Recent headlines have been unkind, but not unfair, to President Obama. With the completion of his Asian tour, a trip that was once intended to highlight the so-called "pivot to Asia" became something far less ambitious: an effort to reassert the natural U.S. position as a Pacific power and dependable ally. A New York Times headline on April 25 put it bluntly: "Obama Suffers Setbacks in Japan and the Middle East." The far less widely read Oakland Tribune was less kind: "Obama Foreign Policy Reeling."

But with the president perhaps buoyed by Malaysia’s cheering crowds, he now has an opportunity to prove the critics wrong and score an important foreign policy success — this time, in Afghanistan. 

Afghanistan’s recent election has demonstrated the value of the democratic process: an evenly and coherently contested campaign, widespread turnout, significantly reduced ballot irregularities, and reduced violence. In comparison to the 2009 election, which was marked by widespread fraud, the balloting serves as an important milestone as Afghan leaders seek to take control of their country after more than three decades of civil disruption and conflict. Moreover, the two men headed toward run-off, Abdullah Abdullah and Ashraf Ghani, would represent a significant break with the fraught relationship with the United States that has marked President Hamid Karzai’s time in office. Both men have pledged to sign a bilateral security agreement that Karzai negotiated but has so far refused to sign.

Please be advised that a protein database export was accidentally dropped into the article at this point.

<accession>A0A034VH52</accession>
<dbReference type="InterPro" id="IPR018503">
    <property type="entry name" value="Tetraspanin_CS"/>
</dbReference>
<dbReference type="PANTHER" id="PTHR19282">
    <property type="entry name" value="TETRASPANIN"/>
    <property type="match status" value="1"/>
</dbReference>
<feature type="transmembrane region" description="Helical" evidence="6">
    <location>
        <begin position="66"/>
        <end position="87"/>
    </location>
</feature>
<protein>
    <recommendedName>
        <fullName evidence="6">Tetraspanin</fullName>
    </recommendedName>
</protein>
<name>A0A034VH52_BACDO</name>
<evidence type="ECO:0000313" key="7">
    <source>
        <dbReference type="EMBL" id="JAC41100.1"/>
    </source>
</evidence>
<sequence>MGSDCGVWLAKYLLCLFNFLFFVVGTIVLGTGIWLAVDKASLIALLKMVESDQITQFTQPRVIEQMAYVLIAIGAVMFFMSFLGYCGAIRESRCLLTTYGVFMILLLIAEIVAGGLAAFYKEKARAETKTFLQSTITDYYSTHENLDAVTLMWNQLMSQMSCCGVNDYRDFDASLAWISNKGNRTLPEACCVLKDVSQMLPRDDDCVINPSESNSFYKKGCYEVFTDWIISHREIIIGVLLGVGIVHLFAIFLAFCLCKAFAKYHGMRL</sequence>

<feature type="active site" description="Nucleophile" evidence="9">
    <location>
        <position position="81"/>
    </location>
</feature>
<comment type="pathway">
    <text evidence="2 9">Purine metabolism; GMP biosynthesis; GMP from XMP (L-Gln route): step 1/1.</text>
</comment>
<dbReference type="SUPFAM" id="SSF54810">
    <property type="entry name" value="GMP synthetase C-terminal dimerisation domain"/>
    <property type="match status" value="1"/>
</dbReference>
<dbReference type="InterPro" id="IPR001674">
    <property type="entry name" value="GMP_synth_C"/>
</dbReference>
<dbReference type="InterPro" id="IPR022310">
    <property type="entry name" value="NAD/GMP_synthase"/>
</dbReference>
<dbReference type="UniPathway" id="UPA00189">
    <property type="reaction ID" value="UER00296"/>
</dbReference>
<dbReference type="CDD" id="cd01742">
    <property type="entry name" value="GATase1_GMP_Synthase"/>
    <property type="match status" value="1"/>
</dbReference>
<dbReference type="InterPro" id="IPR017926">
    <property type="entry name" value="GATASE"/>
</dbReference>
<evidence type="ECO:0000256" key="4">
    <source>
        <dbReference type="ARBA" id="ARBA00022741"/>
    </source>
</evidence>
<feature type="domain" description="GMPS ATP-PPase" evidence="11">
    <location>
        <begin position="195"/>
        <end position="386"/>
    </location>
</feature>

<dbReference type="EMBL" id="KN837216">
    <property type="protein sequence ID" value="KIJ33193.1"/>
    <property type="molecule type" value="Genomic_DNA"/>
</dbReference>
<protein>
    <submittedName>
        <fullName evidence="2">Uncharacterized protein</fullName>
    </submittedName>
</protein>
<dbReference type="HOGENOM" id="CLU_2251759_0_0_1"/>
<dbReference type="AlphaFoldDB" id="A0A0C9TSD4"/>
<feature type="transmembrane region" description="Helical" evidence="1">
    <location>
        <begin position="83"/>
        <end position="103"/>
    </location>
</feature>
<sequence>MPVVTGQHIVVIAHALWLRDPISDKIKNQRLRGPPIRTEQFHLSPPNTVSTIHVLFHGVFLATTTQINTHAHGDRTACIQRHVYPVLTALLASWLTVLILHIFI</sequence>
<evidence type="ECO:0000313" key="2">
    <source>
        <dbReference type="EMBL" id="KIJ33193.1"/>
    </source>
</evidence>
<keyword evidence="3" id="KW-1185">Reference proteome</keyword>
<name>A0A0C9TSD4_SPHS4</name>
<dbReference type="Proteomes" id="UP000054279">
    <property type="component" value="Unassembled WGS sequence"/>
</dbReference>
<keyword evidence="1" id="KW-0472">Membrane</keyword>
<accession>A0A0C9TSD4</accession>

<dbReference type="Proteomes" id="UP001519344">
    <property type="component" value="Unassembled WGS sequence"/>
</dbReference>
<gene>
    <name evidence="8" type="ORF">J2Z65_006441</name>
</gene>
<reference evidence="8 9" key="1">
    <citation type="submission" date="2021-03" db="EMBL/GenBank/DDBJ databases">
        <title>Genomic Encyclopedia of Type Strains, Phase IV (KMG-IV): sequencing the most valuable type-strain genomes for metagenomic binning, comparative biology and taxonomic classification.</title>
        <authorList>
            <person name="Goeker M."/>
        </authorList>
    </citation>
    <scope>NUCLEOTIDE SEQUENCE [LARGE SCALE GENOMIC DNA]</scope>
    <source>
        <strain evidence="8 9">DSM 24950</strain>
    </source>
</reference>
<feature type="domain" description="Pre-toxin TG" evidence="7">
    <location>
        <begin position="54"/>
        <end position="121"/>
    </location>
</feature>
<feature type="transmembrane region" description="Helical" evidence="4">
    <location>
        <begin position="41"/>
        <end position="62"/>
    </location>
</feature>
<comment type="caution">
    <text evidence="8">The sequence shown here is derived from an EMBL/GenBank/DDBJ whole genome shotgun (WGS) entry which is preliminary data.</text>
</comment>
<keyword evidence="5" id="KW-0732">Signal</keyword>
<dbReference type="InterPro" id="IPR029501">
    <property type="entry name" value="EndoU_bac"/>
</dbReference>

Once the second round of voting is completed, the United States now has a chance to work with a fairly elected government to institutionalize many projects begun but not completed since Taliban-supported al Qaeda terrorists attacked the U.S. homeland. Obama never managed to get on the right foot with Karzai and regrettably declared in December 2009 that he would begin withdrawing U.S. forces from Afghanistan before it was at all clear whether conditions on the ground would support such a decision. This election gives Washington good reason to reassess those conditions and work with a new government to ensure continued development and security. The election also gives Kabul hope of getting the country back on its feet, with all that implies for education, economic growth, healthcare, and a myriad of social advances above and beyond the basic need for security. But Kabul can’t do it alone. Stable, effective governance that is absent violent conflict will not happen unless the U.S. now pays close attention to the broader regional context that may fester in the absence of U.S. attention and substantial diplomatic engagement.